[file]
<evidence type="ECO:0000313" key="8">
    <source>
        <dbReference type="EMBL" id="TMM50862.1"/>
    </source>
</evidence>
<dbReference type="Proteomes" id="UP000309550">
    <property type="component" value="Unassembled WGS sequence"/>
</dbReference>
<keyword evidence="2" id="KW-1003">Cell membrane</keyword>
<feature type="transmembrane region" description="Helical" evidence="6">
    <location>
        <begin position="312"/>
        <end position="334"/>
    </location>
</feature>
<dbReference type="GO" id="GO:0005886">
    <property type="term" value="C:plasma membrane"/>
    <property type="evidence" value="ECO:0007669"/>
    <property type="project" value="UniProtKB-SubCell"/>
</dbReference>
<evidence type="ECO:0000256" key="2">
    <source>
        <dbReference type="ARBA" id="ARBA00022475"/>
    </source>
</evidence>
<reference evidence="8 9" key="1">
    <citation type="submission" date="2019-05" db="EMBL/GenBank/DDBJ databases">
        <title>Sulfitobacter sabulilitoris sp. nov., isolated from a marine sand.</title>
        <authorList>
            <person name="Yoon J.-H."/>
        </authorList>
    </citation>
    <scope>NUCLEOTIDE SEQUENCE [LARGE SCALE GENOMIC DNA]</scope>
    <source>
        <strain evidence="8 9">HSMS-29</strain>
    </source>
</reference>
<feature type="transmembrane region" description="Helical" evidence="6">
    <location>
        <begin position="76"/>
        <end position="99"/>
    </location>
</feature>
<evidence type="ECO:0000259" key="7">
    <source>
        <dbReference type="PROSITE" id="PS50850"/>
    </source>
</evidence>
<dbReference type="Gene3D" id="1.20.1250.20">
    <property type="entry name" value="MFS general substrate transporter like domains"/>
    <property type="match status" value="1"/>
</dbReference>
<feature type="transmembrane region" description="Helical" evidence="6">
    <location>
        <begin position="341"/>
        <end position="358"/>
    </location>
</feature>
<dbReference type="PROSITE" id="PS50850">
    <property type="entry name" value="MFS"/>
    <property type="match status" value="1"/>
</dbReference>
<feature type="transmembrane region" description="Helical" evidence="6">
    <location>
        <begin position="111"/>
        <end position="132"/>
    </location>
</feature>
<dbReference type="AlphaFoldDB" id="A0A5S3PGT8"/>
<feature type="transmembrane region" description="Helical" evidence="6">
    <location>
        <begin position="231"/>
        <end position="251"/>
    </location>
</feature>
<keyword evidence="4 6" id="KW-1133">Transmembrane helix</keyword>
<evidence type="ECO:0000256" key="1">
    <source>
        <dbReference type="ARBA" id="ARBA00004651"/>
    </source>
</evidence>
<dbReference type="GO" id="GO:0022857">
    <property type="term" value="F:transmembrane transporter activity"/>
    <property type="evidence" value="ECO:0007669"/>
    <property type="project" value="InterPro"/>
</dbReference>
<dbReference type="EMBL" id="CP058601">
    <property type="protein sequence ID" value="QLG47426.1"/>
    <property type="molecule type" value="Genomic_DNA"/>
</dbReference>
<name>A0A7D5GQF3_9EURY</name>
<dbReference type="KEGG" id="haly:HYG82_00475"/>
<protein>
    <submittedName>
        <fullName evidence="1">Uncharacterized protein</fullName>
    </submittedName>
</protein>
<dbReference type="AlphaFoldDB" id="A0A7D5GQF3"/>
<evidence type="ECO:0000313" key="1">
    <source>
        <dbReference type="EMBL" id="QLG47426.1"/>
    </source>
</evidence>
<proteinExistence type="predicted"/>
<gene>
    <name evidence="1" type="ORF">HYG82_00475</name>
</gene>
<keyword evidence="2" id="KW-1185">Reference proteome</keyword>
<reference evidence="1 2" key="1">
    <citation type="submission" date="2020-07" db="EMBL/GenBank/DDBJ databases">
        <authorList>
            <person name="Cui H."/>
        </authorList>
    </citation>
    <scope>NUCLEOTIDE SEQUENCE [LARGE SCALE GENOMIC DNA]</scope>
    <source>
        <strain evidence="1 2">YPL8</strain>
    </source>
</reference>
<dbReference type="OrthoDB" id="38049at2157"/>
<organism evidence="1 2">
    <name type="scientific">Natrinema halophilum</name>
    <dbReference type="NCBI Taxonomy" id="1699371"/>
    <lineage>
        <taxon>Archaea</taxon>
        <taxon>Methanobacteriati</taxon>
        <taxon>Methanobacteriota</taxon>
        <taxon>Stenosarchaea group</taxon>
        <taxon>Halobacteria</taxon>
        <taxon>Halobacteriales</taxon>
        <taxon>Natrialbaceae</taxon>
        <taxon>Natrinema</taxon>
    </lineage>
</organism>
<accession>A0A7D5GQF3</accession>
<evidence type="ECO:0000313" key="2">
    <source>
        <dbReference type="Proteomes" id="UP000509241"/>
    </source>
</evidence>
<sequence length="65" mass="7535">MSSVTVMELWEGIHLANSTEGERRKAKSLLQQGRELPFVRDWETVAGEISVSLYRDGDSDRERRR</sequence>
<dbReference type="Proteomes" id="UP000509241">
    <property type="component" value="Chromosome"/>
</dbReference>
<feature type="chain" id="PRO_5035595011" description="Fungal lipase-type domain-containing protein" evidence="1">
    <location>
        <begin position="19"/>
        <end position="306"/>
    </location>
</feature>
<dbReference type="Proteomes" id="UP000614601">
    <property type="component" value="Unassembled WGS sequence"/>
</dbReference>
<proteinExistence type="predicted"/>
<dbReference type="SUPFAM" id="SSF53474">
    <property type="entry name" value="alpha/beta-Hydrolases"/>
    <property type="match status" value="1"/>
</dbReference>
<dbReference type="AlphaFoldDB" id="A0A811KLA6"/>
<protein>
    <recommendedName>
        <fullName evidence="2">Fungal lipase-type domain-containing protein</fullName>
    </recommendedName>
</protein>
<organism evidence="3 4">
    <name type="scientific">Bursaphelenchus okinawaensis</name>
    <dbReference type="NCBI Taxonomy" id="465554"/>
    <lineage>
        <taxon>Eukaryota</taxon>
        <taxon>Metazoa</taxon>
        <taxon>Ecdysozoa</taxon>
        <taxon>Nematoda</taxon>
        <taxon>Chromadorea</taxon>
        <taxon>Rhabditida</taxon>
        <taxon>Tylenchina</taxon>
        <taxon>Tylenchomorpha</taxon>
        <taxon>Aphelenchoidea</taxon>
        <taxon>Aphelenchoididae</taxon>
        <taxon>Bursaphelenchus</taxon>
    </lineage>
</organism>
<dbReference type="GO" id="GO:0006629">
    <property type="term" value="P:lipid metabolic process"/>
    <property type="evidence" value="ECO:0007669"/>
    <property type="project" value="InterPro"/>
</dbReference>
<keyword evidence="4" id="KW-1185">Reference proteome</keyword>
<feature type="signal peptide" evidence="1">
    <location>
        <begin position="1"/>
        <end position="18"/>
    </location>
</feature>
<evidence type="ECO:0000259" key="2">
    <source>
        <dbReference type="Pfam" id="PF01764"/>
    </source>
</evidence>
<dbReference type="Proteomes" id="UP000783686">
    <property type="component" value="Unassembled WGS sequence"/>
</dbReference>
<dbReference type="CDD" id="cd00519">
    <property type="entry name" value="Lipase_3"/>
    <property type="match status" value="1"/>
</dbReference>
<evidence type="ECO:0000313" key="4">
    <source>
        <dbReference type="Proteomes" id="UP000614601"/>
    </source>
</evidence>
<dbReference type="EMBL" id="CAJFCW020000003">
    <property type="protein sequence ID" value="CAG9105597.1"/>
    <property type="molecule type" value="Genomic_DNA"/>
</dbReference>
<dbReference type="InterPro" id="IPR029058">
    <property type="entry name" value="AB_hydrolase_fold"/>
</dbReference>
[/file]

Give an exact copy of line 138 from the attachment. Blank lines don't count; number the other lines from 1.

        <dbReference type="Proteomes" id="UP000509241"/>